Swimming In The Black Community: Why Many Of Us Don’t Know How To Swim
Smmertime is here, which means that pool parties and beach days are bound to be had. However, while many of us may be sporting a two-piece on the sand, very few of us will be jumping off a diving board anytime soon. Why? Because, according to research from the USA Swimming Foundation and the University of Memphis, 70 percent of African Americans do not know how to swim.
So what’s to blame for this alarming statistic? Of course there is the obvious issue of chlorine and the effects it has on our hair; but the true origin of our underrepresentation in the water is attached to deeper historical and generational roots—historically, segregation; generationally, fear.
As University of Montana professor Jeff Wiltse, author of Contested Waters: A Social History of Swimming Pools in America, puts it, “It is because of discrimination and segregation that swimming never became a part of African-American recreational culture.”
Put differently: Lack of access to swimming pools and public beaches meant that many black Americans were denied the opportunity to learn how to swim; and intergenerational fear of the water stops their descendants from learning now.
In fact, recreational swimming only became popular in the U.S. during the 1920s and 1930s. It was then that many municipal pools began to pop up across the nation. By the time swimming became recognized as a sport in the 1950s and 1960s, segregation in the U.S. was also recognized, widening the racial and economic divide that left many African Americans to drown—literally and figuratively.
This leads us to today’s reality: If your grandparents weren’t able to learn how to swim, then they didn’t teach your parents. And if your parents didn’t swim, then you might not know how to swim, either.
In fact, the USA Swimming Foundation study shows that “if a parent does not know how to swim, there is only a 13 percent chance that a child in that household will learn how to swim.”
“My mother didn’t know how to swim and had a bit of a fear of the water. That fear was pushed on us, so we didn’t learn how to swim,” says Ty Alexander, author of Things I Wish I Knew Before My Mom Died. On the other hand, “My son knows the basics just because he’s a millennial … they are more daring and willing to jump in the water without fear,” she adds.
Then there is the opposite: black parents who did know how to swim. Parents like former University of Texas at Austin competitive swimmer Kelley Robins Hicks. “I never remember learning to swim … as far as I know, I’ve been able to swim my whole life,” she says. Her parents both swam in high school, and her father also swam in college. “All of my cousins, aunts and uncles swim, too,” she adds.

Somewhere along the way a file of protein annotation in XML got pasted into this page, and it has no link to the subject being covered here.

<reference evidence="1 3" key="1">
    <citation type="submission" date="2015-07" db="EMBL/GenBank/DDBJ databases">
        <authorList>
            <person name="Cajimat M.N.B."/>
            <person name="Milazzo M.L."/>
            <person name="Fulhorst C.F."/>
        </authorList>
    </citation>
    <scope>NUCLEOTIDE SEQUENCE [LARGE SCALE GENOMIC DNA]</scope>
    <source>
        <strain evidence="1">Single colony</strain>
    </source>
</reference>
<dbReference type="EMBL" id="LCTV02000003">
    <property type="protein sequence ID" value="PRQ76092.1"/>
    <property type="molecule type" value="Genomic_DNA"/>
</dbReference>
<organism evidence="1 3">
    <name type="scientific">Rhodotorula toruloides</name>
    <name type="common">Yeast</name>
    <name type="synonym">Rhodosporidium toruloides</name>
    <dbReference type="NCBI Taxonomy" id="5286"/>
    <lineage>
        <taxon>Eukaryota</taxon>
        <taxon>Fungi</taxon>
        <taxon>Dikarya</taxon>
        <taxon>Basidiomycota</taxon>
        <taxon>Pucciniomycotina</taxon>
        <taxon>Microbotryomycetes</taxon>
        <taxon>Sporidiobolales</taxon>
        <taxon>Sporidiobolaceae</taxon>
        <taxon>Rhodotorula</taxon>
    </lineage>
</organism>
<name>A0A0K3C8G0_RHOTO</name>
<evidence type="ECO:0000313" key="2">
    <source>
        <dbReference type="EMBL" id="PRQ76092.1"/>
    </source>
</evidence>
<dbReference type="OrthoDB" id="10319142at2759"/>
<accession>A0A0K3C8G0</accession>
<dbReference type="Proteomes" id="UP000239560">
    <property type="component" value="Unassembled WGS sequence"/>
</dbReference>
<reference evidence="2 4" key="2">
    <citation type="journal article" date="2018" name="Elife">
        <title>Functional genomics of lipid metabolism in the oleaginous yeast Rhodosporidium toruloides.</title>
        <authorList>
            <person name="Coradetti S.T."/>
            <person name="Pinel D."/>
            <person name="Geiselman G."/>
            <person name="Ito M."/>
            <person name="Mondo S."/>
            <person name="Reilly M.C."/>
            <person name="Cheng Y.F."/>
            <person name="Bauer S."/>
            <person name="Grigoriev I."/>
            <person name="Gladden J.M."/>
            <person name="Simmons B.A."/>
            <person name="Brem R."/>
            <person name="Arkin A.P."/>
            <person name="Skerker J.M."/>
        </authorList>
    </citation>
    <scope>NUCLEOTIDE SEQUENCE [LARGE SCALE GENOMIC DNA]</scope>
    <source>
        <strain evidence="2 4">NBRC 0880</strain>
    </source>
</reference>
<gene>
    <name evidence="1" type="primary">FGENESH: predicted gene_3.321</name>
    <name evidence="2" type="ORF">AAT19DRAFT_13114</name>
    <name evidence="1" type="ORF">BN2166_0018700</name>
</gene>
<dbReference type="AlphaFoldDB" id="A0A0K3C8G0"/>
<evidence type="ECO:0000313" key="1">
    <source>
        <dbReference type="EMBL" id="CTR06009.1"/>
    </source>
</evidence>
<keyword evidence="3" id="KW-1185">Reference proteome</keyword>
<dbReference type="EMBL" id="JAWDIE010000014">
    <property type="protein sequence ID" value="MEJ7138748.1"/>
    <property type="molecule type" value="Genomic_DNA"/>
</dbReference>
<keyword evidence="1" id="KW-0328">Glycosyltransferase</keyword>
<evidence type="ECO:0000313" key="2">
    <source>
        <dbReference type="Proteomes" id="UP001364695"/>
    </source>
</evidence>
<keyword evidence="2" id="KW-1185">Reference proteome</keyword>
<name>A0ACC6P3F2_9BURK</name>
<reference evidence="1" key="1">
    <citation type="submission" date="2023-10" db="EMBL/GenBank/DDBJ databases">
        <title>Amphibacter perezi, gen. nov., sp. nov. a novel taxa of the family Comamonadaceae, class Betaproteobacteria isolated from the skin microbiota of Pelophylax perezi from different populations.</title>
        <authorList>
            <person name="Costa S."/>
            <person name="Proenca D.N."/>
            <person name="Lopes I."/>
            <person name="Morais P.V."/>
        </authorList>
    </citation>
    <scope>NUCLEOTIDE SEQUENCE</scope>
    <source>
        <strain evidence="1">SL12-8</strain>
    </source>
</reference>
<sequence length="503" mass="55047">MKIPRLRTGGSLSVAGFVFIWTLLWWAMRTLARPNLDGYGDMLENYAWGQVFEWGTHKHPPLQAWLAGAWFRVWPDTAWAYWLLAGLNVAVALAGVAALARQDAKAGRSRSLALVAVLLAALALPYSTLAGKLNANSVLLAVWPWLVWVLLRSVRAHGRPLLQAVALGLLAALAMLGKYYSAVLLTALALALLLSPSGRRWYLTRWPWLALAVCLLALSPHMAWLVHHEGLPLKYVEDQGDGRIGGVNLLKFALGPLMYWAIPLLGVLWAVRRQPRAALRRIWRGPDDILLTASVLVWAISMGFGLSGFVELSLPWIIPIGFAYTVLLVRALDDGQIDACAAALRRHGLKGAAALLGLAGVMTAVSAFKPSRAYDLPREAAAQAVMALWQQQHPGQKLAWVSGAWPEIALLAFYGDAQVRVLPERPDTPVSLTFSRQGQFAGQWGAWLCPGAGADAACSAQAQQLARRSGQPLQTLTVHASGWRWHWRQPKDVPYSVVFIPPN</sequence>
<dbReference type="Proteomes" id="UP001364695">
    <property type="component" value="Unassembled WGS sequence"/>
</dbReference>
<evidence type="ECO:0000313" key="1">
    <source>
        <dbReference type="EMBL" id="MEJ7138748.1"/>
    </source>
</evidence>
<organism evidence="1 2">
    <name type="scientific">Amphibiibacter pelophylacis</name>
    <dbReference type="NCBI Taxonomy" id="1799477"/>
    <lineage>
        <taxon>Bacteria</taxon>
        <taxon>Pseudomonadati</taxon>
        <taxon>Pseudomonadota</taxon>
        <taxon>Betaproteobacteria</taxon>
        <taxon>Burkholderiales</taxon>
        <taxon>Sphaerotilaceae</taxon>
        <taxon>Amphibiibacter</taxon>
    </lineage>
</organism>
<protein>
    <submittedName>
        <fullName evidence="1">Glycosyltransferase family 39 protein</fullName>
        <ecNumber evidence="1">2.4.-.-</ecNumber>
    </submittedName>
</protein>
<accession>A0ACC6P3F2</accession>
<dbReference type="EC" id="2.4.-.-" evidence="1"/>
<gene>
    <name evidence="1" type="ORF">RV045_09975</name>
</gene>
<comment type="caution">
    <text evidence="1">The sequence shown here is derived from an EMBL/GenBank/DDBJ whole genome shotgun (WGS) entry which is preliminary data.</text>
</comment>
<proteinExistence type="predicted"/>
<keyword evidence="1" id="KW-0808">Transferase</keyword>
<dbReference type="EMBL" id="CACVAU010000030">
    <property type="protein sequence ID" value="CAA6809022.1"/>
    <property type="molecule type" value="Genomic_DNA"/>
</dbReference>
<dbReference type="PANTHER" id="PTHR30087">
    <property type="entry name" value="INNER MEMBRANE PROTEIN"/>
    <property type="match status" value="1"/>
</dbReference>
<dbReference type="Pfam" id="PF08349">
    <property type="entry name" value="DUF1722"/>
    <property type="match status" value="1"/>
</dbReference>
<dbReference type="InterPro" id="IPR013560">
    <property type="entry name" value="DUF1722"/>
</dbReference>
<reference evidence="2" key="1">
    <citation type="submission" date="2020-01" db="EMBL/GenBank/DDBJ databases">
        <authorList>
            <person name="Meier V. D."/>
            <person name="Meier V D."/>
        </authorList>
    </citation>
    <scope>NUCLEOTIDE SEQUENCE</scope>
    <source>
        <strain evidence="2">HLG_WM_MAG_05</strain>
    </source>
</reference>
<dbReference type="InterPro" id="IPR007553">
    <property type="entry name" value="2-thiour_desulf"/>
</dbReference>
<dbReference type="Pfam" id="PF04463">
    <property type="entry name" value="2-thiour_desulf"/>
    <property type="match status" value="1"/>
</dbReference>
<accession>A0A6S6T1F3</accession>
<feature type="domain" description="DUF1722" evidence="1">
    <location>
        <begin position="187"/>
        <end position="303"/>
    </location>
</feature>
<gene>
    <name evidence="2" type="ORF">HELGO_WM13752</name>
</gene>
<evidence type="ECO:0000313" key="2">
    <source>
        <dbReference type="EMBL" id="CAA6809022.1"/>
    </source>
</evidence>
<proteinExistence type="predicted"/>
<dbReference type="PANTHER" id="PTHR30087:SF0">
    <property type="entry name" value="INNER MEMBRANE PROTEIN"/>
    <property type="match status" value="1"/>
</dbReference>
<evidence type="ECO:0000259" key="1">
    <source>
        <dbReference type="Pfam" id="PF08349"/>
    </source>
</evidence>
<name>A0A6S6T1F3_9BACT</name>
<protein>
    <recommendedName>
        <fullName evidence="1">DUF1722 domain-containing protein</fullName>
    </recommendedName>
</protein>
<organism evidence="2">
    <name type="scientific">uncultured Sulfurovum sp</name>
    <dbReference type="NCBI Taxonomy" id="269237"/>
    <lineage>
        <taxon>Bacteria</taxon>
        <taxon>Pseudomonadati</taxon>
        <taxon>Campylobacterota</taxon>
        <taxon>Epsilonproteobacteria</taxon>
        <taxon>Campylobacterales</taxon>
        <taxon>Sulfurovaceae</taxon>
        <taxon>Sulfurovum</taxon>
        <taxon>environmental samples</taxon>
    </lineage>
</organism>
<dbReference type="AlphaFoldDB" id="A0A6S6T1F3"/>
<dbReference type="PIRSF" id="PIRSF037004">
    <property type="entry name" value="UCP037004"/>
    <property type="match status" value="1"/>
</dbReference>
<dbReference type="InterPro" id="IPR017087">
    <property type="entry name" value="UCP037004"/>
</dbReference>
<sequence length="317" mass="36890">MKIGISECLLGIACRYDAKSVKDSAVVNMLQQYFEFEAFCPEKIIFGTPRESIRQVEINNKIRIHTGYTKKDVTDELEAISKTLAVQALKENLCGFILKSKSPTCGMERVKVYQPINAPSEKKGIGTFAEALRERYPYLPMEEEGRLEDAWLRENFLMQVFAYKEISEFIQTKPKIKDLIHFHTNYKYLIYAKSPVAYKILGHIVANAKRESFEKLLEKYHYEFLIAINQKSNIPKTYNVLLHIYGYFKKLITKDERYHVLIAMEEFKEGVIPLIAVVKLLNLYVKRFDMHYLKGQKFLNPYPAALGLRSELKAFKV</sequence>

This “family business,” as Robins Hicks puts it, ultimately afforded many other black children in Houston the opportunity not only to swim but to swim competitively during the late ’80s. Her father teamed up with both her godfather and the city’s commissioner to create a swim team for inner-city kids that would be free. A major inclusion, since, despite its racially divided beginnings, swimming was and still is an expensive sport.
Despite both historical and current impediments, many young black people love being around water. And to circumvent the constraints of a racist society—from segregation to affordability and accessibility—some black parents took their children swimming in local lakes, rivers or oceans. The negative side to this is the danger that these bodies of water can present.
Take the six African-American teenagers from two families who drowned in a single incident in Louisiana in 2010, for example. Sadly, the teens’ friends and family, who watched in horror as they drowned, couldn’t save them because they couldn’t swim, either.
According to the Centers for Disease Control and Prevention, the U.S. has more than 3,500 accidental drownings every year. That is almost 10 a day. And among these alarming numbers, this: The fatal-drowning rate of African-American children ages 5 to 14 is three times that of white children.
So while discrimination may have played a significant role in our lack of water skills in the past, and fear is an undeniable factor, we will need a change in our mindsets toward swimming in order to tackle this disparity in our culture today.
Unlike in the United Kingdom, where learning to swim is embraced within the national curriculum, the ultimate responsibility for this mental shift in the U.S. often lies with parents.
“I would love to make it a rule like they have in the U.K.,” says Cullen Jones, a gold medalist in the freestyle 100-meter relay in Beijing, and a spokesman for USA Swimming’s Make a Splash campaign. After he nearly drowned at a theme park at the age of 5, his mother immediately enrolled him in swimming lessons. By the time he was 8, he was swimming competitively. Today the Make a Splash campaign is geared toward all nonswimmers and their parents, but there is a particular focus on ethnic-minority families.
So if you have children, the key is to start them young. Are you grown and can’t swim? Well, it is never too late to learn. “I’d love to be able to swim about freely with my friends who have learned how to swim. I’d also like to be prepared in the event an accident happens and I need to save my own life,” says Alexander.
Ultimately, there is room for us in the swimming community, both recreationally and competitively. So it is time that we dive in, black people.